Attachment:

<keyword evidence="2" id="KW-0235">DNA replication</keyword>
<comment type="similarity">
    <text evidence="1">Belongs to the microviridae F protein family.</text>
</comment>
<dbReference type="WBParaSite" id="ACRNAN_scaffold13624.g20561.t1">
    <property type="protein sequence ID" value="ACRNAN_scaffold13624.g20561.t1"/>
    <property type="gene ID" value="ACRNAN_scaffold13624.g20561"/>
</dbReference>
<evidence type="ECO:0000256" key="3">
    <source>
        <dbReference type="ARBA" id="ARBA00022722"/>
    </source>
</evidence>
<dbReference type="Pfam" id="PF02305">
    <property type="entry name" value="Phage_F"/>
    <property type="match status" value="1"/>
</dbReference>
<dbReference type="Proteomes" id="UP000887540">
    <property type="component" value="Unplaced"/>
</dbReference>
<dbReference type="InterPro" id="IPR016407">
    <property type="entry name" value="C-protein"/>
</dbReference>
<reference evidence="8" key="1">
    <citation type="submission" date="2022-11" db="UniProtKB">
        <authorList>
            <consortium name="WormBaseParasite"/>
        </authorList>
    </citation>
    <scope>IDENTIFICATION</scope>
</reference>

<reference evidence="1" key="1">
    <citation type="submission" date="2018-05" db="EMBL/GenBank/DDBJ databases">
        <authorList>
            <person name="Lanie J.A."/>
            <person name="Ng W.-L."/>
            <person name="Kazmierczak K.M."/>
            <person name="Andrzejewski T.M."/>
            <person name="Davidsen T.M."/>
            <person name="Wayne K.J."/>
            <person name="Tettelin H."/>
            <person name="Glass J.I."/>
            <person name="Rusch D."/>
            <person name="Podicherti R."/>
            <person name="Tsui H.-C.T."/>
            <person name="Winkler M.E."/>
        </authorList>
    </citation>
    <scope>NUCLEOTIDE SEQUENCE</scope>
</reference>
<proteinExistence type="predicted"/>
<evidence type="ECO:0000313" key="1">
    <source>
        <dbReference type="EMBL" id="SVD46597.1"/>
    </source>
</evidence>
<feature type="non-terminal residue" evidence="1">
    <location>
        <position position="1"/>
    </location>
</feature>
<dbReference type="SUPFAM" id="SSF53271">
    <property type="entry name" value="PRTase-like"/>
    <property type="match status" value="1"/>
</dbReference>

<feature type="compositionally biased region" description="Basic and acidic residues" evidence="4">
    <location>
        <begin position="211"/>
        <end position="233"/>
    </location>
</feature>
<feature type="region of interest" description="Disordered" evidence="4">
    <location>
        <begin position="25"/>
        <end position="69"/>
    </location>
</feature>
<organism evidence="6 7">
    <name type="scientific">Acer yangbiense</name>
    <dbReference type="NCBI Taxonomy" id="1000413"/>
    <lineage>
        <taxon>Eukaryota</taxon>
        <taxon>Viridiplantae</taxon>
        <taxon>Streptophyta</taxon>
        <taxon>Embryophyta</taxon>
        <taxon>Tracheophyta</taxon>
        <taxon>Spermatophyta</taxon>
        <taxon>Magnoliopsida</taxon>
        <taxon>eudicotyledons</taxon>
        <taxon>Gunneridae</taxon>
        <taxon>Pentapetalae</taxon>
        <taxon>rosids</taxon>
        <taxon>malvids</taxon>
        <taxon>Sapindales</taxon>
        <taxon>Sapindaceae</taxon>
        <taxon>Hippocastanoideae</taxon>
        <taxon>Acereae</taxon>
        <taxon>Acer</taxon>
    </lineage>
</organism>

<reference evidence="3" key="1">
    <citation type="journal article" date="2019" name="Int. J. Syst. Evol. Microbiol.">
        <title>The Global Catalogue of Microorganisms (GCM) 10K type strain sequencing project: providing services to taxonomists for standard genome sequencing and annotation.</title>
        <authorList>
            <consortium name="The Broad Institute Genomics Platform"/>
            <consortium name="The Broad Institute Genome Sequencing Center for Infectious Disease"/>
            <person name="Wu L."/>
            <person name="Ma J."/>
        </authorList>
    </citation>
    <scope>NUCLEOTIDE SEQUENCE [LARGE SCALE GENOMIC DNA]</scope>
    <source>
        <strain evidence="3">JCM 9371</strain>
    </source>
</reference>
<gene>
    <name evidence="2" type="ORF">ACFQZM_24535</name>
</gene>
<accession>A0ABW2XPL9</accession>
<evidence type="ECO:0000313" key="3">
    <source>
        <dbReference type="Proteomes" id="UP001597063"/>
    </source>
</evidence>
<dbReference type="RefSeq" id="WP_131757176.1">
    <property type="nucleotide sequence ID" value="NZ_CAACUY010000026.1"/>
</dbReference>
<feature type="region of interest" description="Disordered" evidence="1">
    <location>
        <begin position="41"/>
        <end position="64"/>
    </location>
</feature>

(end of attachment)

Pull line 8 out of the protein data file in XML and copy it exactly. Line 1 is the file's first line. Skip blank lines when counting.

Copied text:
</dbReference>